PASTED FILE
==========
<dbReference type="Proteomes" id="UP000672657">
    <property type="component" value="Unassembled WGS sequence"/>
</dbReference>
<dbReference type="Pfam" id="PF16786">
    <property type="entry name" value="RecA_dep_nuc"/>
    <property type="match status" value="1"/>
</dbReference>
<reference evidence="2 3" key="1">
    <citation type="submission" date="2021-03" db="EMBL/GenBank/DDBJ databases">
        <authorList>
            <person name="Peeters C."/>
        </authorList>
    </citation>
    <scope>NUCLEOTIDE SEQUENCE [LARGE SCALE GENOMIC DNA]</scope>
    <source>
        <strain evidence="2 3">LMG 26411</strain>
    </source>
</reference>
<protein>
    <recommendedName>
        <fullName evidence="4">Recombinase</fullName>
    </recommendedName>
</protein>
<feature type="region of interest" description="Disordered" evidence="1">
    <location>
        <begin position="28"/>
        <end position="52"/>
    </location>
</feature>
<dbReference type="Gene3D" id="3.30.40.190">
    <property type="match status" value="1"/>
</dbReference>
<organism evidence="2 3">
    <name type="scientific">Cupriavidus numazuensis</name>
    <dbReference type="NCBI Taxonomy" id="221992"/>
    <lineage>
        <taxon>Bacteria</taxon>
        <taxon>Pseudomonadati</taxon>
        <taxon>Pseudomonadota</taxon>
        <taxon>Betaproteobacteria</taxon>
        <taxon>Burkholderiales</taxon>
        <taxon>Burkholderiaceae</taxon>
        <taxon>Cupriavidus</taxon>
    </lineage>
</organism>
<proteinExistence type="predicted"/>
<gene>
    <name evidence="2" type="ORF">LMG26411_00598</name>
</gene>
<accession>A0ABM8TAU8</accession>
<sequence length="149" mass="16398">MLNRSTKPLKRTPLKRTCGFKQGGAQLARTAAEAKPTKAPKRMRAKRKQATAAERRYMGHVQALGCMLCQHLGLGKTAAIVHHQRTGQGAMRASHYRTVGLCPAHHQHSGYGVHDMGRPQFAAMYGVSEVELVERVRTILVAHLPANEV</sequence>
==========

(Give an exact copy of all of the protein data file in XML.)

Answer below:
<dbReference type="Proteomes" id="UP000672657">
    <property type="component" value="Unassembled WGS sequence"/>
</dbReference>
<dbReference type="Pfam" id="PF16786">
    <property type="entry name" value="RecA_dep_nuc"/>
    <property type="match status" value="1"/>
</dbReference>
<reference evidence="2 3" key="1">
    <citation type="submission" date="2021-03" db="EMBL/GenBank/DDBJ databases">
        <authorList>
            <person name="Peeters C."/>
        </authorList>
    </citation>
    <scope>NUCLEOTIDE SEQUENCE [LARGE SCALE GENOMIC DNA]</scope>
    <source>
        <strain evidence="2 3">LMG 26411</strain>
    </source>
</reference>
<protein>
    <recommendedName>
        <fullName evidence="4">Recombinase</fullName>
    </recommendedName>
</protein>
<feature type="region of interest" description="Disordered" evidence="1">
    <location>
        <begin position="28"/>
        <end position="52"/>
    </location>
</feature>
<dbReference type="Gene3D" id="3.30.40.190">
    <property type="match status" value="1"/>
</dbReference>
<organism evidence="2 3">
    <name type="scientific">Cupriavidus numazuensis</name>
    <dbReference type="NCBI Taxonomy" id="221992"/>
    <lineage>
        <taxon>Bacteria</taxon>
        <taxon>Pseudomonadati</taxon>
        <taxon>Pseudomonadota</taxon>
        <taxon>Betaproteobacteria</taxon>
        <taxon>Burkholderiales</taxon>
        <taxon>Burkholderiaceae</taxon>
        <taxon>Cupriavidus</taxon>
    </lineage>
</organism>
<proteinExistence type="predicted"/>
<gene>
    <name evidence="2" type="ORF">LMG26411_00598</name>
</gene>
<accession>A0ABM8TAU8</accession>
<sequence length="149" mass="16398">MLNRSTKPLKRTPLKRTCGFKQGGAQLARTAAEAKPTKAPKRMRAKRKQATAAERRYMGHVQALGCMLCQHLGLGKTAAIVHHQRTGQGAMRASHYRTVGLCPAHHQHSGYGVHDMGRPQFAAMYGVSEVELVERVRTILVAHLPANEV</sequence>